Change Management: Few things are harder to make happen in organizations than change. Software updates, new hardware, and other significant technology changes affect end users throughout the system. ITIL recommends a more formalized change management process than those found in most school districts, including a detailed request for change (RFC) procedure that is reviewed and approved (or disapproved) by a change advisory board (CAB).
The advantage: There is a substantially reduced risk of negative consequences related to technological changes.
Release Management: Release management refers to the actual process of rolling out new technology systems, ensuring they are properly tested before deployment and that problems are quickly identified. A centralized software update server is an example of a release management tool that many school districts may already have in place.
The advantage: Release management tools increase confidence among end users.
Configuration Management:Configuration management means tracking configurations for all systems in your district, typically through an asset database, a library of system documentation, and a configuration management database (CMDB), which informs other ITIL processes.
The advantage: There is a reduced risk of configuration-related problems such as incompatible software.
Security Management: The security management process is exactly what it sounds like: a framework for developing network security plans and policies.
The advantage: The security management process increases the availability of technology systems by preventing problems such as Internet worms and viruses.
Service Level Management: Tactical processes in ITIL help organizations improve their delivery of IT services. For example, customers are often dissatisfied because they have unreasonable expectations. The service level management process helps IT departments define customer needs and outline what departments can reasonably deliver. The resulting service level agreement ( SLA) then serves as a standard against which the performance of the organization's technology and IT service can be accurately measured.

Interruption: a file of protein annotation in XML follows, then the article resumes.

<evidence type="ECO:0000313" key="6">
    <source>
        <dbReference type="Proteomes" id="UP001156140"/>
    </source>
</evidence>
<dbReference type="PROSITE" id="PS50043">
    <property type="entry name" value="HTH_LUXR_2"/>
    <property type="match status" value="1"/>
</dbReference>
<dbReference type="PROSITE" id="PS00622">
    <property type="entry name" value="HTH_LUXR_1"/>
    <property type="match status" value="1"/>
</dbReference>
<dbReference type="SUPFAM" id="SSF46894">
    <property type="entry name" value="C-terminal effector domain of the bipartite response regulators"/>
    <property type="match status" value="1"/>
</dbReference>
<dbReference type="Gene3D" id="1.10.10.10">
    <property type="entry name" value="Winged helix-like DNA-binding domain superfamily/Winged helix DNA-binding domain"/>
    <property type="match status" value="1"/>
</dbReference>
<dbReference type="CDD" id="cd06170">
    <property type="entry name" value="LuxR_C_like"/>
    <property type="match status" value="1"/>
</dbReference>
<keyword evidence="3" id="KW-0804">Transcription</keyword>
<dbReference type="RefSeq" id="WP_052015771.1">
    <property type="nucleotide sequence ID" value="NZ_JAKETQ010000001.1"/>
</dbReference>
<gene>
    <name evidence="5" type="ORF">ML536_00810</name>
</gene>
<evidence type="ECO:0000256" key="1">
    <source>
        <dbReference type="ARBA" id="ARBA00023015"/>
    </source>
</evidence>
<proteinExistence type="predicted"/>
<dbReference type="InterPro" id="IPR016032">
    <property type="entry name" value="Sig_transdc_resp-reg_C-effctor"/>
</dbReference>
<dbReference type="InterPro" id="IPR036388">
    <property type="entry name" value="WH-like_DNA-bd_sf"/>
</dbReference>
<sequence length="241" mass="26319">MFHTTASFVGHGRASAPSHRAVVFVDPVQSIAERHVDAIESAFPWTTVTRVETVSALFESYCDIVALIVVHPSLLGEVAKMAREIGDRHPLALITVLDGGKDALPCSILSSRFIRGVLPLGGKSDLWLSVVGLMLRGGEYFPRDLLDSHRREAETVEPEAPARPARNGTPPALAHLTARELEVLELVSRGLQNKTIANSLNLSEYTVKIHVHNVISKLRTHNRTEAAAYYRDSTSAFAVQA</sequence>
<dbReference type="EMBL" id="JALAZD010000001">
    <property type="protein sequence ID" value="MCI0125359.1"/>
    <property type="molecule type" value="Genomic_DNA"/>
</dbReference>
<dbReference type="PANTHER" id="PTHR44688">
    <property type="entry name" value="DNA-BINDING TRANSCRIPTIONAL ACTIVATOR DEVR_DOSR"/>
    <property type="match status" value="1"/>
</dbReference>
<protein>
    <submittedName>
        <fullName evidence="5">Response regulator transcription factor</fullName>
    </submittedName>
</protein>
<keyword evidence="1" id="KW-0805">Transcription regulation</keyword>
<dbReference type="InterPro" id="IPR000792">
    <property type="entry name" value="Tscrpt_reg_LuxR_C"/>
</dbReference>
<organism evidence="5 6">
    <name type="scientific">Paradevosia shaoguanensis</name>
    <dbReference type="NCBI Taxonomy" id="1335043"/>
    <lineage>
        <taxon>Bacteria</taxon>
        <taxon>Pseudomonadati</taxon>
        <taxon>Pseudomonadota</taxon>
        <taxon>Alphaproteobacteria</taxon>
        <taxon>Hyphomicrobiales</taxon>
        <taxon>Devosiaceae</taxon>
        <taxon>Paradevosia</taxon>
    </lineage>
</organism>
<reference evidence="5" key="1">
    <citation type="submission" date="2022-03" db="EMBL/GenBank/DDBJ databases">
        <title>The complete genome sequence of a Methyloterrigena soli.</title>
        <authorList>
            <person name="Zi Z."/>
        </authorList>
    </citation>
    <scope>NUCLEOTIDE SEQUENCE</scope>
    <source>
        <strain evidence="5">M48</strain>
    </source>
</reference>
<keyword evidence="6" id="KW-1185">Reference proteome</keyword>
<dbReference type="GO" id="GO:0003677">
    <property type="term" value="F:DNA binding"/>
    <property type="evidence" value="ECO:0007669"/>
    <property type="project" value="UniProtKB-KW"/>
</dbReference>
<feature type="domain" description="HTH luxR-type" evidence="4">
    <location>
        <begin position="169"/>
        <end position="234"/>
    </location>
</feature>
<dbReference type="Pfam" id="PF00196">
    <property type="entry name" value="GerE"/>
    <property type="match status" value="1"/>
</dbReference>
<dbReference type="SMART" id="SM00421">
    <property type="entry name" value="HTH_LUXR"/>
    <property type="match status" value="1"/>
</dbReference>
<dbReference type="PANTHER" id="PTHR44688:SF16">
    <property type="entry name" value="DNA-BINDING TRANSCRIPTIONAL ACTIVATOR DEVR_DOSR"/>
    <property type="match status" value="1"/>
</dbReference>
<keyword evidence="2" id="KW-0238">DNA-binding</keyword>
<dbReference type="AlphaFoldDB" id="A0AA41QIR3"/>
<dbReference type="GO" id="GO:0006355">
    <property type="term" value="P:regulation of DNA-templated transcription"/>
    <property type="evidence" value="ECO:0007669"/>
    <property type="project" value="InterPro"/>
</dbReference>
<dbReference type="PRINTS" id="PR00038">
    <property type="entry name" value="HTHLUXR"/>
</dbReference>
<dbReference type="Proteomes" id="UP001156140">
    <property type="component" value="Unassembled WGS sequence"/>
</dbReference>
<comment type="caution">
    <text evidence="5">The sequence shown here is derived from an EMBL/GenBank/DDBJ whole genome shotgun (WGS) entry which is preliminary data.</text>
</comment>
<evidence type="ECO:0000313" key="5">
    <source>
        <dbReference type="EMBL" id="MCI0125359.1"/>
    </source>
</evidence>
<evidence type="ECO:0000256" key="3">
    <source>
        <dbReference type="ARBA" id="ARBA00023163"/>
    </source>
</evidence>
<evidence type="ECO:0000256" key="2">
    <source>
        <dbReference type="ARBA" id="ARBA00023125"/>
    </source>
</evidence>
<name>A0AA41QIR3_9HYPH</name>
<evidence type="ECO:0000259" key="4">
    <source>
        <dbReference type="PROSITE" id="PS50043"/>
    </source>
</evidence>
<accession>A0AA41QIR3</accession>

The advantage: With adequate data, operational deficiencies can be identified and corrected.
Financial Management for IT Services: The financial management for IT services process is concerned with budgets, the actual cost of delivering IT services, and (optionally) charging for services.
The advantage: Without this information, districts cannot make accurate total cost of ownership calculations or conduct precise cost-benefit analyses.
Availability Management: The number of technology services that could be deemed "mission critical," from student information systems to data warehouses, has increased dramatically in districts. The goal of the availability management process is to minimize downtime of these key technology systems by proactively monitoring and maintaining them.
The advantage: End users trust the technology more. Collecting and analyzing availability data helps justify expenditures designed to increase system reliability.
Capacity Management: Insufficient capacity in the technology infrastructure leads to poor performance and frustration on the part of end users, while maintaining excess capacity is a waste of scarce resources. The Capacity Management process attempts to balance those extremes by monitoring current utilization of resources and planning for future needs.
The advantage: Expenses are deferred until they are truly necessary to meet the organization's needs.
IT Service Continuity Management: How much time and money would it take for your organization to recover from a disaster that completely destroyed your main data center? The IT service continuity management process includes extensive disaster and recovery planning as well as training for IT staff to implement recovery procedures.
The advantage: Valuable student and employee data are protected, fulfilling districts’ responsibility to the public trust.
Dr. Scott McLeod is co-director of the UCEA Center for the Advanced Study of Technology Leadership in Education and assistant professor at the University of Minnesota. He is a member of School CIO’s advisory board.